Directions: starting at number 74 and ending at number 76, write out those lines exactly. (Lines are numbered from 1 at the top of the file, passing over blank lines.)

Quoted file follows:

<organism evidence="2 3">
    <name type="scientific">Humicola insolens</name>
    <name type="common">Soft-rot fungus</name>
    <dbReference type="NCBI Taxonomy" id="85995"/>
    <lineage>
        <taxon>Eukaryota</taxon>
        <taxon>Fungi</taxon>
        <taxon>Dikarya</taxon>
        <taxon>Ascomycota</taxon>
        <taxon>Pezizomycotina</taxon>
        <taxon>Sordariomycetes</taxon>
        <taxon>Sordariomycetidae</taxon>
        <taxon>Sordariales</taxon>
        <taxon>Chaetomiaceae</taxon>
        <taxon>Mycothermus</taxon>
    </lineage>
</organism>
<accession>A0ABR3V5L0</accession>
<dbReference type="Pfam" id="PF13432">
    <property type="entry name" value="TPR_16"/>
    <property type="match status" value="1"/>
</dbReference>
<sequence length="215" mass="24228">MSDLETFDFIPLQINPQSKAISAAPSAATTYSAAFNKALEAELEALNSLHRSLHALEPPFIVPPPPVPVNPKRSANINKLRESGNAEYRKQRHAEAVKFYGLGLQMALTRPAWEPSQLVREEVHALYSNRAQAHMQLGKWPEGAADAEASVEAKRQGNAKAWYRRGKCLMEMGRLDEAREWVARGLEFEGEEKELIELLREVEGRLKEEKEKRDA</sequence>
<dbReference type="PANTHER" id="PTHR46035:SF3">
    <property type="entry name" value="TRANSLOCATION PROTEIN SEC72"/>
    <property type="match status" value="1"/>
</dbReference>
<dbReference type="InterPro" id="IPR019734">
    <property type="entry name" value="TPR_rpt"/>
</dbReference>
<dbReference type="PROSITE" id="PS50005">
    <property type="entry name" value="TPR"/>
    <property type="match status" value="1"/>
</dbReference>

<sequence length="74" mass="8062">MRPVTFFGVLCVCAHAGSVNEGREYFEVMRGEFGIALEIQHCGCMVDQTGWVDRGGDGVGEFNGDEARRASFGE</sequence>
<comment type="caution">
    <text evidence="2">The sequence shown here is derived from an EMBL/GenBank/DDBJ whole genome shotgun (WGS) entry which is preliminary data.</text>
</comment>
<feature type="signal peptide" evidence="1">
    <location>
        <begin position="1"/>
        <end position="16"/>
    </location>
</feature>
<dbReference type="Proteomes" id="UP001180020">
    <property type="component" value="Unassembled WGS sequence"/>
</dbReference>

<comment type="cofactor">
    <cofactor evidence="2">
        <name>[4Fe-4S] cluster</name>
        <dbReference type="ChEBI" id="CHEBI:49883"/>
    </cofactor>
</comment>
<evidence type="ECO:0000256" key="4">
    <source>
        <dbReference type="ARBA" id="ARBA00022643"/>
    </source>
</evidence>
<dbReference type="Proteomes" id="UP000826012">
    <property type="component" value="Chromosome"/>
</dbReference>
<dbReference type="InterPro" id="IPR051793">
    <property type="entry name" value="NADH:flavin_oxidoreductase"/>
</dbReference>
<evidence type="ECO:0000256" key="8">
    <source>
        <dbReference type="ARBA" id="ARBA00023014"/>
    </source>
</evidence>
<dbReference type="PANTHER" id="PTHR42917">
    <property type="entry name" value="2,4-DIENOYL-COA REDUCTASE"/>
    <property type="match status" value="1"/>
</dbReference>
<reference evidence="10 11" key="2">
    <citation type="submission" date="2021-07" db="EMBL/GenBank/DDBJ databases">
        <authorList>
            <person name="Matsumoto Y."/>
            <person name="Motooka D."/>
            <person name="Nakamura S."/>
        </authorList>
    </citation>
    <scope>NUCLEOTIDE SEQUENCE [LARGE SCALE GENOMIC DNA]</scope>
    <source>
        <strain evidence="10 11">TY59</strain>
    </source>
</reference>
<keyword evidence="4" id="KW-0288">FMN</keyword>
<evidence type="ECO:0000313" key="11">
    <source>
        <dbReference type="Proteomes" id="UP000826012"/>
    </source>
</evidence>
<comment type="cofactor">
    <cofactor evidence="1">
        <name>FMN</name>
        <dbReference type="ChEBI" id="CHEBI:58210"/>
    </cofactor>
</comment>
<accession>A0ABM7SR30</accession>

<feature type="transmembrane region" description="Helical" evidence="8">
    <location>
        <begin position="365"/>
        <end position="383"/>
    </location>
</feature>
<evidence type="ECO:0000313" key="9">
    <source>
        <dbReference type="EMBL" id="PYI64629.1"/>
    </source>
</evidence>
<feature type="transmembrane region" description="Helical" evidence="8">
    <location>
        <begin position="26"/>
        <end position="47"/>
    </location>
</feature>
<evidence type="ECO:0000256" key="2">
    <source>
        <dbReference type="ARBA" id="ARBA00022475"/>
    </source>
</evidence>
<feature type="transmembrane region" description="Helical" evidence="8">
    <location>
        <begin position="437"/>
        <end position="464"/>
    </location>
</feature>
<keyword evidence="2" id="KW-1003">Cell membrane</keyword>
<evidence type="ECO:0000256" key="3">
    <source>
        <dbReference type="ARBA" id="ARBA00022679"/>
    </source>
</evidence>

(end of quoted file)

<reference evidence="10 11" key="2">
    <citation type="submission" date="2021-07" db="EMBL/GenBank/DDBJ databases">
        <authorList>